Bowel cancer campaigner Dame Deborah James dies aged 40

She revealed in early may that she had stopped active treatment and was receiving end-of-life care.

Family of Bowelbabe Dame Deborah James announce that the cancer campaigner has died aged 40 Deborah James
She was made a dame for her fundraising efforts of over £6m.

Podcaster and bowel cancer campaigner Dame Deborah James has died at the age of 40, her family has announced.

In her final weeks, the presenter of the BBC podcast You, Me And The Big C raised millions of pounds for research and was made a dame for her “tireless” work improving awareness of the disease.

She revealed in early May that she had stopped active treatment and was receiving end-of-life care at her parents’ home in Woking, with her husband Sebastien and their two children on hand.

A statement posted by her family on Instagram said: “We are deeply saddened to announce the death of Dame Deborah James; the most amazing wife, daughter, sister, mummy. Deborah passed away peacefully today, surrounded by her family.

“Deborah, who many of you will know as Bowelbabe, was an inspiration and we are incredibly proud of her and her work and commitment to charitable campaigning, fundraising and her endless efforts to raise awareness of cancer that touched so many lives. Deborah shared her experience with the world to raise awareness, break down barriers, challenge taboos and change the conversation around cancer. Even in her most challenging moments, her determination to raise money and awareness was inspiring.

“We thank you for giving us time in private as a family, and we look forward to continuing Deborah’s legacy long into the future through the @bowelbabefund. Thank you for playing your part in her journey, you are all incredible.

“And a few final things from Deborah…’find a life worth enjoying; take risks; love deeply; have no regrets; and always, always have rebellious hope. And finally, check your poo – it could just save your life.’”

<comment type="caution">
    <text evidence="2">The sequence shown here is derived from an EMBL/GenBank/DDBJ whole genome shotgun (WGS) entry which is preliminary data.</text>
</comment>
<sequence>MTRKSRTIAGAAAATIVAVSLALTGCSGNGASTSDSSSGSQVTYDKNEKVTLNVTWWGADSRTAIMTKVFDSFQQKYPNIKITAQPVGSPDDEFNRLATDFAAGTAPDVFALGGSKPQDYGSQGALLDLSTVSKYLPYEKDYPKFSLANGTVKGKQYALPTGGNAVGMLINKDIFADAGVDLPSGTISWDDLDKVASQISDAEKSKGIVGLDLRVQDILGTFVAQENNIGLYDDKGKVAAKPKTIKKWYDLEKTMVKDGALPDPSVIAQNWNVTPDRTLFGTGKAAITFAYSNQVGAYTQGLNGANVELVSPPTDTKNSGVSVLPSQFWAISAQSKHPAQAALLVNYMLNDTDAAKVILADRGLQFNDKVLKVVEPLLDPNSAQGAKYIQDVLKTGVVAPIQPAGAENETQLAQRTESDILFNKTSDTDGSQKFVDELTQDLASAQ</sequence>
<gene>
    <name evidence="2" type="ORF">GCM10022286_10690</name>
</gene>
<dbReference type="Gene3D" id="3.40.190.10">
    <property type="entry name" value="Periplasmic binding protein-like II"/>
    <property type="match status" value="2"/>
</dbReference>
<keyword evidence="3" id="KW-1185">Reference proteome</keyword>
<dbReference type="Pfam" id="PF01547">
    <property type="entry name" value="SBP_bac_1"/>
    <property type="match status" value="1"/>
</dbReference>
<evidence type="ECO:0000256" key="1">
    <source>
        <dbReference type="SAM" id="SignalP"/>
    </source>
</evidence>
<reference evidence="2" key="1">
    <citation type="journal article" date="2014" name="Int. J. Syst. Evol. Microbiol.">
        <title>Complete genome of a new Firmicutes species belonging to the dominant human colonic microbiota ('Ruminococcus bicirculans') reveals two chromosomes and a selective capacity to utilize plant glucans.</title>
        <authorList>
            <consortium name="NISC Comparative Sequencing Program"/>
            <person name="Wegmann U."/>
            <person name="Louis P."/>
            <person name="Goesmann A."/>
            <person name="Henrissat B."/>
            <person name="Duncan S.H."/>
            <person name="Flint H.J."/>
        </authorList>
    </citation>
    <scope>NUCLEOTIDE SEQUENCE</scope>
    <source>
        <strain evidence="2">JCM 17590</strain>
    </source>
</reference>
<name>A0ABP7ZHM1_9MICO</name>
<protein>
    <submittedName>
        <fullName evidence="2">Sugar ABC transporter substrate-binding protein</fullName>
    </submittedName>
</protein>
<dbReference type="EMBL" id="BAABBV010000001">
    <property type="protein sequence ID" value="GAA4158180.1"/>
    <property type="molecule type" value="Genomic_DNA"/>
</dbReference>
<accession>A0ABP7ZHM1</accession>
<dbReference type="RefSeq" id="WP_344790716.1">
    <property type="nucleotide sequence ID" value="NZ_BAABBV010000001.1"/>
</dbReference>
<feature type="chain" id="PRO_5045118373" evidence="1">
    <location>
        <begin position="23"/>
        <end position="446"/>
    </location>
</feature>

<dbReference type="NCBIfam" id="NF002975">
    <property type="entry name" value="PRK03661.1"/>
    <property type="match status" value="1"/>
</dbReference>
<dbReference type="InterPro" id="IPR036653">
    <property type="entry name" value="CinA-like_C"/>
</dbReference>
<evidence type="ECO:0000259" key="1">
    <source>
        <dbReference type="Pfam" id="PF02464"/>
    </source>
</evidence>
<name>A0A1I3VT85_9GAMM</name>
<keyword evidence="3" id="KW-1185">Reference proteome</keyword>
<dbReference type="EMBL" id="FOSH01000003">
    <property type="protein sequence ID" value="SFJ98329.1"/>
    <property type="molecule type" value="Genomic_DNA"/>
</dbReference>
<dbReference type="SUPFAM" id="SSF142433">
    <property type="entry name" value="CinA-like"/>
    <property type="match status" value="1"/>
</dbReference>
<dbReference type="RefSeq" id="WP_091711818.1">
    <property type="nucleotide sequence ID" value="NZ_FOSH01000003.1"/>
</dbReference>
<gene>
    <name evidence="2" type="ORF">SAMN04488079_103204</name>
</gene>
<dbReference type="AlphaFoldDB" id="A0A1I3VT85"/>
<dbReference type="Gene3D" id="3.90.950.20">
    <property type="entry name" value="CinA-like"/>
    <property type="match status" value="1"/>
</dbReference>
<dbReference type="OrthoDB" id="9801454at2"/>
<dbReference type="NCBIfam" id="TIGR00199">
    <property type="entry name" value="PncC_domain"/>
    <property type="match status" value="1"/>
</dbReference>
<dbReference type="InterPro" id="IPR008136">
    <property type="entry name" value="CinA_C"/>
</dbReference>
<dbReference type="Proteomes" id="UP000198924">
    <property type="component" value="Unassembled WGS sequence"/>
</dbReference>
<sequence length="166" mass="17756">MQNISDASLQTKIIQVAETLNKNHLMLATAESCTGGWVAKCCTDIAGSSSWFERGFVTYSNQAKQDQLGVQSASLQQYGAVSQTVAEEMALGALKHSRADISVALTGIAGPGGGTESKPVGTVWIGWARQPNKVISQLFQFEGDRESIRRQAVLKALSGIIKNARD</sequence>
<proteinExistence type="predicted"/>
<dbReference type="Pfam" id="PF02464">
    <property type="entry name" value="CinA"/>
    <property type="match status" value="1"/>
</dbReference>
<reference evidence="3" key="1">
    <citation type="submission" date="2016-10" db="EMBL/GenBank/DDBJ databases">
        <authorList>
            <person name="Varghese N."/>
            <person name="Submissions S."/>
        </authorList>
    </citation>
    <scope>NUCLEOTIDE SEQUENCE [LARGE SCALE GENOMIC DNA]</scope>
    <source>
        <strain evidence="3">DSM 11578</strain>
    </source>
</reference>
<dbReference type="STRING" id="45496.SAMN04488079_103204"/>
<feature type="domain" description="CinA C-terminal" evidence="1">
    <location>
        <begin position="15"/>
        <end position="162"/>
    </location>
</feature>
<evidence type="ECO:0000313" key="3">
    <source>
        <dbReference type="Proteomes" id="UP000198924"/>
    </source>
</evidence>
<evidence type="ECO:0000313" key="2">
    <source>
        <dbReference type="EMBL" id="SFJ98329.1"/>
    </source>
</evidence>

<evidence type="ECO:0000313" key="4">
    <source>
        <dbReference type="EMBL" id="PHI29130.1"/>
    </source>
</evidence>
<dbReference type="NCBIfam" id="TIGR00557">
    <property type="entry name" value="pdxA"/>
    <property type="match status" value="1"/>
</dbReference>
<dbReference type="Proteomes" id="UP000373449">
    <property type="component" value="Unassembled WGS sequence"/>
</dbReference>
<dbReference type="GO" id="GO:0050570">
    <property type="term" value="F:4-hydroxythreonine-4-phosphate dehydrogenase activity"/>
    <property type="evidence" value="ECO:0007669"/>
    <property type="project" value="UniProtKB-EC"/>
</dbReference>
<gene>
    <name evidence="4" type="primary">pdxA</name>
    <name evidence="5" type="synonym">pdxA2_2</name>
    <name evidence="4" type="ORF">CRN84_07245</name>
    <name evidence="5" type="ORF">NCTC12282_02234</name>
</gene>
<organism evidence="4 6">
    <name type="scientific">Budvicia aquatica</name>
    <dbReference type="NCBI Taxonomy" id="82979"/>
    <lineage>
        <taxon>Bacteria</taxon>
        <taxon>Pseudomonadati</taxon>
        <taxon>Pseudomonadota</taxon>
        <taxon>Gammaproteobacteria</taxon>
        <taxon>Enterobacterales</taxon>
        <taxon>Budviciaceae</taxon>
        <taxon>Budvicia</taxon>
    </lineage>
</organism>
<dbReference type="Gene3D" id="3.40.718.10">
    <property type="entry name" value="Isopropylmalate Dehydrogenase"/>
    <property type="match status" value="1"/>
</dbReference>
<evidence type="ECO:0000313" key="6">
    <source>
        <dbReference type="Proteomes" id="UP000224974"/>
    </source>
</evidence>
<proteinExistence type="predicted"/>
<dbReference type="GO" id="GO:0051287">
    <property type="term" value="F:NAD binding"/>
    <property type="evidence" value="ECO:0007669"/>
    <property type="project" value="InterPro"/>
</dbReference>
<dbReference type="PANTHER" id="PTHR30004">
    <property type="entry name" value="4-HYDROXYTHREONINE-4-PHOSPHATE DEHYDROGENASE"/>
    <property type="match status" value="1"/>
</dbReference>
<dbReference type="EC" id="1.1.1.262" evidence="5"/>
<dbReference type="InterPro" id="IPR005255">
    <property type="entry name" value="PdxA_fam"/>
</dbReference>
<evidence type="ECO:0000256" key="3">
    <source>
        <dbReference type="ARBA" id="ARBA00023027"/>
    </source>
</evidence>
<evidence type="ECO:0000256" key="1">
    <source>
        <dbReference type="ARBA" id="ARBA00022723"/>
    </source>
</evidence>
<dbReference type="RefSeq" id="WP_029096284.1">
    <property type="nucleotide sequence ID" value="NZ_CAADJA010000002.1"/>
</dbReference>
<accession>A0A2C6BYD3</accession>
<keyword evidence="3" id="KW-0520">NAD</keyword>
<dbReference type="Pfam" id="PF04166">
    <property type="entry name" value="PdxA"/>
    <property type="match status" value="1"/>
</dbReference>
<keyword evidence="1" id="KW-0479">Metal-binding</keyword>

The former deputy headteacher was diagnosed with bowel cancer in 2016 and subsequently kept her nearly one million Instagram followers up to date with her treatments.

Her candid posts about her progress and diagnosis, including videos of her dancing her way through treatment, won praise from the public and media alike.

Alongside Lauren Mahon and Rachael Bland, she launched the You, Me And The Big C podcast in 2018.

The trio, who were all former or current cancer patients, candidly discussed life with, treatment of and other topics relating to cancer.

Bland died in September that year at the age of 40, two years after being diagnosed with breast cancer.

Dame Deborah announced in early May 2022 that she was receiving end-of-life care at home.

“The tweet I never wanted to write,” she said on Twitter.

“The time has come to say goodbye. 5 years to prepare, doesn’t make it any easy.”

After making the announcement, she set up the Bowelbabe Fund, which raised more than £6m – more than 24 times her original target of £250,000.

For her efforts, she was made a dame, with Prime Minister Boris Johnson saying: “If ever an honour was richly deserved, this is it.”

Dame Deborah later said she felt “honoured and shocked” to even be considered for the honour.

In another surprise, her damehood was conferred by the the Duke of Cambridge, who joined her family for afternoon tea and champagne at home.

Damehoods are usually handed out by members of the royal family, including William, at investiture ceremonies which take place at royal palaces including Buckingham Palace and Windsor Castle.

She also revealed that she had completed her second book, titled How To Live When You Could Be Dead, due to be published on August 18.

Her first book, F*** You Cancer: How To Face The Big C, Live Your Life And Still Be Yourself, was published in 2018.

A Beatson Cancer Charity spokesperson said: “We are deeply saddened by the passing of Dame Deborah James.

“Dame Deborah has been an inspiration to many over the years since her bowel cancer diagnosis and has not let it stop her from enjoying her life – even in her final days.

“Our thoughts are with her family and friends.

“Bowel cancer is the fourth most common cancer in Scotland. We would like to use this opportunity to encourage anyone who is experiencing a change in their bowel habits, unexplained weight loss, a pain or lump in their stomach or any other unexplained symptoms to speak to their GP.”